Wednesday, February 16, 2011

(My) Streams

I have this theory that Netflix streaming is intended for movie addicts. Sure, there are so good, universal films on there, but it's always seemed as if the streaming offered much more classic, unique or even odd films. Which I happen to love. I love finding unknown stuff online to watch and figured I'd share five films I've streamed recently.

The Parking Lot Movie
Yes, it's a three-year documentary about guys who work at a cheap, run-down paid parking lot. And it's 200% better than you expect. The parking attendants are a highly (maybe even "over") educated lot with engaging lives and perspectives on what power really looks like in today's culture. Personally, I came away fascinated at how something that seems so trivial can be so formative in the lives of people. If you dig documentaries, this one is definitely worth your time.
(As an added bonus, most of the "stars" of the movie
are now on Facebook, so it's great to see what they're up to!)

I'm not much of a horror-movie guy, but I dig a suspenseful "thriller". This low-budget mystery packs a big punch with a clever storyline and a small group of skilled actors. The overall payoff wasn't as great as I would have hoped, but there are plenty surprise moments that will definitely stick with you. The cast is great, but I could imagine it being redone with some more recognizable faces to possibly make it a bit more mainstream. There's a great "universal" aspect to the story that I enjoyed - it might seem a bit far-fetched, but the movie avoids diving too far into the nuance as deference to the better, more powerful battle-of-wits that drives the work. This thing comes off like a really well-scripted stage play. It works!

The Wild & Wonderful Whites
I'm not gonna' lie - this one is rough. With the goal of understanding what's been called "America's last outlaw family," this documentary ends up more an analysis of drug use and crime. There's no redemption to be found in this story, even though the filmmakers make an obvious effort to find something "light" or enjoyable about the White family. Sadly, it's a futile search, but it does make for a riveting look into a family seemingly intent on destroying itself. I didn't come from a family like the Whites, but I know people who did and I say confidently say this movie gets it "right."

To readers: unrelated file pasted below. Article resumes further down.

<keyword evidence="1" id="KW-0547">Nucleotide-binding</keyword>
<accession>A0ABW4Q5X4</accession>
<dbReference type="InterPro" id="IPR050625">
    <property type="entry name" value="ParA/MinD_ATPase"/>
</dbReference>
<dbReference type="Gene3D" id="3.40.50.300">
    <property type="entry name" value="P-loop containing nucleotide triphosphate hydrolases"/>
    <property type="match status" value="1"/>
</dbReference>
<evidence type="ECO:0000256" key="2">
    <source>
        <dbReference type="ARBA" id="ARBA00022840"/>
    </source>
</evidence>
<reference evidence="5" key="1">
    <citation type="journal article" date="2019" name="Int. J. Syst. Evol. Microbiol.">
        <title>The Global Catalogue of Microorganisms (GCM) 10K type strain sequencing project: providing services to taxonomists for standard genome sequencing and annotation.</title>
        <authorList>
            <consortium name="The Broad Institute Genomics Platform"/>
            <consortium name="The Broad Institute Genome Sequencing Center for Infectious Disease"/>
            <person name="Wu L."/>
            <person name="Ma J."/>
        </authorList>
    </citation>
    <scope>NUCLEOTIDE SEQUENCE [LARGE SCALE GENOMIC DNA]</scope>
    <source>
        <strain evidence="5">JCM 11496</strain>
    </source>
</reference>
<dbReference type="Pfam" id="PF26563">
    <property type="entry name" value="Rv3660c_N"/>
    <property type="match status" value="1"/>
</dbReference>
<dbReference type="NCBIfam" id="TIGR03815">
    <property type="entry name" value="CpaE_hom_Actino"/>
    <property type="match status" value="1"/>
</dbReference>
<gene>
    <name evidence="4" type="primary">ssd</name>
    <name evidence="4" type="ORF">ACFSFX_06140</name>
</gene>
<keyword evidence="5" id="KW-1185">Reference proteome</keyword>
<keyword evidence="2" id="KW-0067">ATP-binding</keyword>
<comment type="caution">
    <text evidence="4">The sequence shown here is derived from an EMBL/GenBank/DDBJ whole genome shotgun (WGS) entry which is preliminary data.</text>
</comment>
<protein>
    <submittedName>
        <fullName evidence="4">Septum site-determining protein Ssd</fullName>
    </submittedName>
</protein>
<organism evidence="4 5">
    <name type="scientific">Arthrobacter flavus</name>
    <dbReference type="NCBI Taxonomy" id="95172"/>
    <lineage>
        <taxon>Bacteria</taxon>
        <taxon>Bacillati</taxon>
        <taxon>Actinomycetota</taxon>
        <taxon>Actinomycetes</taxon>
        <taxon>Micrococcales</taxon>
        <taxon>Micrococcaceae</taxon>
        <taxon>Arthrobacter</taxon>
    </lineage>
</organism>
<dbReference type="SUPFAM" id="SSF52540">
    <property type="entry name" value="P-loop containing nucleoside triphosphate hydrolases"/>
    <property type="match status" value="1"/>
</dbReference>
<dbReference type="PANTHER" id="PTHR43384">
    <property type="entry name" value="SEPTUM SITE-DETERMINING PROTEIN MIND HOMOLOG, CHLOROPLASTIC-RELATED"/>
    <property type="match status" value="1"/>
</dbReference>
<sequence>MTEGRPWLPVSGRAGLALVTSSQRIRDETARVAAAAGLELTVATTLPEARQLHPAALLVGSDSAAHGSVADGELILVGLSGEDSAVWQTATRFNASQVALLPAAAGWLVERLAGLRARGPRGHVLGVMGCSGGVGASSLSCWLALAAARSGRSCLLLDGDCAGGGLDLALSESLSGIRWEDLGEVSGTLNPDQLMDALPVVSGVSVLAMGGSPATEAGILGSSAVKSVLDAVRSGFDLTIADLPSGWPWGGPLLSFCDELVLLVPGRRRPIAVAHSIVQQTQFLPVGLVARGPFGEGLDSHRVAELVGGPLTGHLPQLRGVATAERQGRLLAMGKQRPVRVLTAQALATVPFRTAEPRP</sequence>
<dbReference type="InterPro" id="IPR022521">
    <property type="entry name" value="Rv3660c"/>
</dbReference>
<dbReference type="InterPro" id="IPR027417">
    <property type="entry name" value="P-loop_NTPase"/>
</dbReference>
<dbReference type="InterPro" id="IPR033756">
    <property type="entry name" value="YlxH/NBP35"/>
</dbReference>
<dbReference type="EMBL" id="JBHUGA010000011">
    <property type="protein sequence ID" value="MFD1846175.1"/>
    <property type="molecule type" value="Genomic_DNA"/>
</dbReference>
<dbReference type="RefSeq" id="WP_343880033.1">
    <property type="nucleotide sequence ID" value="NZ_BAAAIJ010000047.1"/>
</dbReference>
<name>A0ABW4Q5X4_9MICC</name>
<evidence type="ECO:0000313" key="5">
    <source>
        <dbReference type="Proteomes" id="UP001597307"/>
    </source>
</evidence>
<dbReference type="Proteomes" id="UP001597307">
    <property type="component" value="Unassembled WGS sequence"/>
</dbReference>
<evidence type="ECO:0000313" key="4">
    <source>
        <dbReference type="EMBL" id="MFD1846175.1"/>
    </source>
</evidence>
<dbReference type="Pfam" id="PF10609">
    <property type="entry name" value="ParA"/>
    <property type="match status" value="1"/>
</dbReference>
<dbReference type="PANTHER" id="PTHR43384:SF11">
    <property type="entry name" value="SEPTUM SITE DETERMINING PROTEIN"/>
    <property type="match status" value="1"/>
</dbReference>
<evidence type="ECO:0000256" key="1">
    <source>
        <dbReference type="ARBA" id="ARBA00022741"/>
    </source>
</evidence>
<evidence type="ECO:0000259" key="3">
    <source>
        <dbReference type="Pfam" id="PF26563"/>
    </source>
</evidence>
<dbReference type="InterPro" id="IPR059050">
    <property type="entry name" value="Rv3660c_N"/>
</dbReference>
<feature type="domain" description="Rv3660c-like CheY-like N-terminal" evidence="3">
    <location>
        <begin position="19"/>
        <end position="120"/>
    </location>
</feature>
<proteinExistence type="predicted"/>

I love this movie for two reasons. Primarily, because it's smart and awesome and thought-provoking. But there's a second value that I look for in any movie: conversation. It doesn't seem as if Moon has been seen by an abundance of people, so finding people who've seen and who want to talk about it is a rare treat. Sam Rockwell is fantastic and somehow the movie manages to build so many twists that some of them are still there after the movie is over! Much like Exam, this is another project that invests in story over style. That's not to say it looks bad - I thought the special effects were flawless. But even in science fiction, Moon pursues something bigger.

More Than A Game
This lengthy project following four child basketball players does a good job of balancing the story and avoids being too focused one particular team member, a certain LeBron James. LeBron is in there, most definitely, but it's not a star vehicle. While the story itself is interesting enough to warrant viewing, it's more of a study on arrogance. I might have gone in thinking the "more" spoke of friendship or hard work or life lessons, but by the end, the message is something different. For me, I felt like this pursuit of championships was "too much" more than a game. You don't have to be a sports fan to enjoy this, but be careful - it can be more cautionary than celebratory.

What about you? What's out there on Hulu or Netflix or the like that I need to see?